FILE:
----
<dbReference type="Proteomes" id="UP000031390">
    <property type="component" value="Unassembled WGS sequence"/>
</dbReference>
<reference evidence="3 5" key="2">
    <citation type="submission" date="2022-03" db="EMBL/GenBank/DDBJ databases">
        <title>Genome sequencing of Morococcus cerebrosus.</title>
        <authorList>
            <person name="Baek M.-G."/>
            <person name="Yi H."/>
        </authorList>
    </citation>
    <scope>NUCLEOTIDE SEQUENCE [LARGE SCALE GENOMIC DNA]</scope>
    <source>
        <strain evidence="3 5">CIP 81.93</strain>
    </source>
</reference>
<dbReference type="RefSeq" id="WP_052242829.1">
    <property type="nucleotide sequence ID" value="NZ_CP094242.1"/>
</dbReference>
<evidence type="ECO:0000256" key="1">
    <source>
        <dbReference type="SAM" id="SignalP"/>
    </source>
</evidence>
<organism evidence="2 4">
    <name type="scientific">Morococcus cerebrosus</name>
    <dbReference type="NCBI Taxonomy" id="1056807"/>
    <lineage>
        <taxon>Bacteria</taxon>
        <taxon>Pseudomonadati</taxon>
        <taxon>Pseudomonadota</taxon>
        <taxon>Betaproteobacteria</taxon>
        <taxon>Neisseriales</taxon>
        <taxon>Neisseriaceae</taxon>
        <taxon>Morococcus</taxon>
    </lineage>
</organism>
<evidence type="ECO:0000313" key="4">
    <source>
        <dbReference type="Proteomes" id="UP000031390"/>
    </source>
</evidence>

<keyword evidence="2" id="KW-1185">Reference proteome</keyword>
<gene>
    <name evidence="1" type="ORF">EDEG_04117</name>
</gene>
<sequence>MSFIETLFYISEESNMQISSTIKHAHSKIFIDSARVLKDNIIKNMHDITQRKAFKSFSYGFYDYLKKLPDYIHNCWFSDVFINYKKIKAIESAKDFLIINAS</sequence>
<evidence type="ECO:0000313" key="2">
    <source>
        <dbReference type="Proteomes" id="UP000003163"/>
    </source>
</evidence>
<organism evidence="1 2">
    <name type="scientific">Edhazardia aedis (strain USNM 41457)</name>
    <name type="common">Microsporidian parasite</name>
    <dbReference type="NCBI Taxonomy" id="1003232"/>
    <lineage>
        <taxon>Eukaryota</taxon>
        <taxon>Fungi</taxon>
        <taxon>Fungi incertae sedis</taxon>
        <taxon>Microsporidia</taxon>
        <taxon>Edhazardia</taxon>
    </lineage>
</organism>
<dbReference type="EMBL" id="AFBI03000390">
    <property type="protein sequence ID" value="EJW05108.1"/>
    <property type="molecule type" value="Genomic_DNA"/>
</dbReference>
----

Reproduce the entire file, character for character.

<dbReference type="Proteomes" id="UP000031390">
    <property type="component" value="Unassembled WGS sequence"/>
</dbReference>
<reference evidence="3 5" key="2">
    <citation type="submission" date="2022-03" db="EMBL/GenBank/DDBJ databases">
        <title>Genome sequencing of Morococcus cerebrosus.</title>
        <authorList>
            <person name="Baek M.-G."/>
            <person name="Yi H."/>
        </authorList>
    </citation>
    <scope>NUCLEOTIDE SEQUENCE [LARGE SCALE GENOMIC DNA]</scope>
    <source>
        <strain evidence="3 5">CIP 81.93</strain>
    </source>
</reference>
<dbReference type="RefSeq" id="WP_052242829.1">
    <property type="nucleotide sequence ID" value="NZ_CP094242.1"/>
</dbReference>
<evidence type="ECO:0000256" key="1">
    <source>
        <dbReference type="SAM" id="SignalP"/>
    </source>
</evidence>
<organism evidence="2 4">
    <name type="scientific">Morococcus cerebrosus</name>
    <dbReference type="NCBI Taxonomy" id="1056807"/>
    <lineage>
        <taxon>Bacteria</taxon>
        <taxon>Pseudomonadati</taxon>
        <taxon>Pseudomonadota</taxon>
        <taxon>Betaproteobacteria</taxon>
        <taxon>Neisseriales</taxon>
        <taxon>Neisseriaceae</taxon>
        <taxon>Morococcus</taxon>
    </lineage>
</organism>
<evidence type="ECO:0000313" key="4">
    <source>
        <dbReference type="Proteomes" id="UP000031390"/>
    </source>
</evidence>

<keyword evidence="2" id="KW-1185">Reference proteome</keyword>
<gene>
    <name evidence="1" type="ORF">EDEG_04117</name>
</gene>
<sequence>MSFIETLFYISEESNMQISSTIKHAHSKIFIDSARVLKDNIIKNMHDITQRKAFKSFSYGFYDYLKKLPDYIHNCWFSDVFINYKKIKAIESAKDFLIINAS</sequence>
<evidence type="ECO:0000313" key="2">
    <source>
        <dbReference type="Proteomes" id="UP000003163"/>
    </source>
</evidence>
<organism evidence="1 2">
    <name type="scientific">Edhazardia aedis (strain USNM 41457)</name>
    <name type="common">Microsporidian parasite</name>
    <dbReference type="NCBI Taxonomy" id="1003232"/>
    <lineage>
        <taxon>Eukaryota</taxon>
        <taxon>Fungi</taxon>
        <taxon>Fungi incertae sedis</taxon>
        <taxon>Microsporidia</taxon>
        <taxon>Edhazardia</taxon>
    </lineage>
</organism>
<dbReference type="EMBL" id="AFBI03000390">
    <property type="protein sequence ID" value="EJW05108.1"/>
    <property type="molecule type" value="Genomic_DNA"/>
</dbReference>